When Canva sends an HTTP request to endpoints, it limits the number of resources that can be included in the response. For example, when Canva sends a request to the
/content/resources/findendpoint, the endpoint must respond with 100 or fewer resources.
If an extension needs to respond with more resources than this limit allows, it can use continuation to deliver the resources across multiple requests and responses.
This topic explains what continuation is and how to support it.
Any endpoint that returns a list of resources can support continuation, including:
If an endpoint supports continuation, it can include a
continuationproperty in the response body:
This property must contain a continuation token. A continuation token is a string of characters that, when passed back to the server, identifies how to return the next logical batch of resources. It can be as simple as a page number or a complex string that encodes more information.
The presence of the
continuationproperty tells Canva to send another request to the endpoint when more resources are required, such as when a user scrolls through content in a content extension.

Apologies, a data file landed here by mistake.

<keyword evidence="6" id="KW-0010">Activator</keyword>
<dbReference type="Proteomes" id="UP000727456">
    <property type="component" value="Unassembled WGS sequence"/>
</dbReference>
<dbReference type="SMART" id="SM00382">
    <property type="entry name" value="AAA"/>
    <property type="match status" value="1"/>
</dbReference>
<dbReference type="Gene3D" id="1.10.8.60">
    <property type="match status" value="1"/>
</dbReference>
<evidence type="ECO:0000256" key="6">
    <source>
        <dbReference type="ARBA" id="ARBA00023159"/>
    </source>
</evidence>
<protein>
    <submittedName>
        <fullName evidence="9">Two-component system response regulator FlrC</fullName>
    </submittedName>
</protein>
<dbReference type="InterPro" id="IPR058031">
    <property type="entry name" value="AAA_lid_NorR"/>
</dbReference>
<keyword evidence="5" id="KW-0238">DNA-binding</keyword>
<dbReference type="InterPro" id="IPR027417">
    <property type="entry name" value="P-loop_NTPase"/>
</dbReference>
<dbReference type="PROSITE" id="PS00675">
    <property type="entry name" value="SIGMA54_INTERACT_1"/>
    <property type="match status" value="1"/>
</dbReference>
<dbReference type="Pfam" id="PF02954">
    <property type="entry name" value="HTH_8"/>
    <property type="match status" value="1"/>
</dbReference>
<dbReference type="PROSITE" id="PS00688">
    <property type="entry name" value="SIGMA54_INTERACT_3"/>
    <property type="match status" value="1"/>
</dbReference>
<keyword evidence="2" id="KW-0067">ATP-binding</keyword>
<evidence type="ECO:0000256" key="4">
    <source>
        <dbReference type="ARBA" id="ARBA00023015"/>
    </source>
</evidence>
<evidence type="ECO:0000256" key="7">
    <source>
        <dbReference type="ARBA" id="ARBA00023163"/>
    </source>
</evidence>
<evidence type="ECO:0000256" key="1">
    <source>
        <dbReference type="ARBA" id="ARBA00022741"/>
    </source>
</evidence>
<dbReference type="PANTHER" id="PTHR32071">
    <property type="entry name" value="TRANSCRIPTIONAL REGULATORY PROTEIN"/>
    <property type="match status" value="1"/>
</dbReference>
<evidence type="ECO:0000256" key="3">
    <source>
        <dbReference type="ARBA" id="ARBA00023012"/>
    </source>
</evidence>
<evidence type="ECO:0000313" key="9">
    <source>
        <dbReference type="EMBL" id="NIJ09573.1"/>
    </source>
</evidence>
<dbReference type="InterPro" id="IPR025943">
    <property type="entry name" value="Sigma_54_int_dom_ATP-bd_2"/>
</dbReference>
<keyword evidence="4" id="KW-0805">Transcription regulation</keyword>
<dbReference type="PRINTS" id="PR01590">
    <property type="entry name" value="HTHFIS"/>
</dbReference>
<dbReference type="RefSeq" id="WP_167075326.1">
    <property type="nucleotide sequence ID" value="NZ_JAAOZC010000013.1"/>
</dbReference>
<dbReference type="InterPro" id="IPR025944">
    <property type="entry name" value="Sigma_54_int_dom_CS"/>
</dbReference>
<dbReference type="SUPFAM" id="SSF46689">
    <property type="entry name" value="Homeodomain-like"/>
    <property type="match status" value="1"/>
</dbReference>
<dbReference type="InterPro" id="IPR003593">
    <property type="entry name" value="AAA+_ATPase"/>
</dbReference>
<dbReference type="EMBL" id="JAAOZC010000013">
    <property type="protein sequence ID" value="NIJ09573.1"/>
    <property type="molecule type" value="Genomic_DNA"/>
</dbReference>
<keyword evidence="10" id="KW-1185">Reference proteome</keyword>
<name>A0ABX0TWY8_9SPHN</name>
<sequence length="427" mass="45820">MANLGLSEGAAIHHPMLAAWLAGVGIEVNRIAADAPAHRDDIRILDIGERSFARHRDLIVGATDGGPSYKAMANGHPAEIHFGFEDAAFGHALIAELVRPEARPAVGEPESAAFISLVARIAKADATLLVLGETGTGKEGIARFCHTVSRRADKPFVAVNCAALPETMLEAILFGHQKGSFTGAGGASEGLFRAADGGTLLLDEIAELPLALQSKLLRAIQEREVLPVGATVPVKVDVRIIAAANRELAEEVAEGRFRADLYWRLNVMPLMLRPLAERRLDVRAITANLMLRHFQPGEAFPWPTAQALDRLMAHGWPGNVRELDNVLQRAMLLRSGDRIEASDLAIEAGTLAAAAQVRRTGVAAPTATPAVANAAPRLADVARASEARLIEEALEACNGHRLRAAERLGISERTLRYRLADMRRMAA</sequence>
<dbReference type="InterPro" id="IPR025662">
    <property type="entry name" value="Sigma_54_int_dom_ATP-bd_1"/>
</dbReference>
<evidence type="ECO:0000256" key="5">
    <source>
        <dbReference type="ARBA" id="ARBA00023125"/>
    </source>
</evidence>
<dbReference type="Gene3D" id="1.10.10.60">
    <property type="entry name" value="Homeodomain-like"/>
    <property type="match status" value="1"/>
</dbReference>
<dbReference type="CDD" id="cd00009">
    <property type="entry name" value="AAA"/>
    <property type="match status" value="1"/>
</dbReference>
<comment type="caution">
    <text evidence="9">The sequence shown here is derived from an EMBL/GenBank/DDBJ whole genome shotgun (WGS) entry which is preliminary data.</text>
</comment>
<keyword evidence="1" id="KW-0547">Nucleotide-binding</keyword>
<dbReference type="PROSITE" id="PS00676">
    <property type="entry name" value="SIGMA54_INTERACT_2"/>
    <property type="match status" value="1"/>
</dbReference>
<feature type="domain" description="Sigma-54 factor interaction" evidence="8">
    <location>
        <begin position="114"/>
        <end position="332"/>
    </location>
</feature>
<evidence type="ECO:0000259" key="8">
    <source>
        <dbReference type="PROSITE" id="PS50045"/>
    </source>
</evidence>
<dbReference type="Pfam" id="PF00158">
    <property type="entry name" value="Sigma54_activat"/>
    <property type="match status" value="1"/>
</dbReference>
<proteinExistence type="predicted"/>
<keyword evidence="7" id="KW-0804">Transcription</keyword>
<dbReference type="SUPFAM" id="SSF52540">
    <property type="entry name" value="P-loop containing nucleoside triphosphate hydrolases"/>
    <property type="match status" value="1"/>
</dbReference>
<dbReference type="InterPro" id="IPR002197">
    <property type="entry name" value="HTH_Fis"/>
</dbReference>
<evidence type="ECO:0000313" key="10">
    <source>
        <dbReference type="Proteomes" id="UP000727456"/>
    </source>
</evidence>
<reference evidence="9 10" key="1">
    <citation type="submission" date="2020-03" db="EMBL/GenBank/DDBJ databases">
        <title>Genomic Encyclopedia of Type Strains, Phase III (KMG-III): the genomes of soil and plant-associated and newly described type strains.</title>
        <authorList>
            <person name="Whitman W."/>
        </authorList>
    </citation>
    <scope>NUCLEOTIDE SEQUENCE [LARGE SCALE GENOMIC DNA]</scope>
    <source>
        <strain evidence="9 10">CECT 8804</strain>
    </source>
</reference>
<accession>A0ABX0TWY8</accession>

The subsequent request that Canva sends has a
continuationproperty in the request body. This property contains the continuation token from the previous response:
The endpoint can use the token to respond with the relevant resources. For example, if the
continuationproperty contains a value of
"2", the endpoint can identify and return the resources that belong to that page.
When there are no more resources to retrieve, the endpoint can set the
continuationproperty in the response body to
This tells Canva to stop sending additional requests to the endpoint.
To learn how to add continuation to an extension, see the following guides: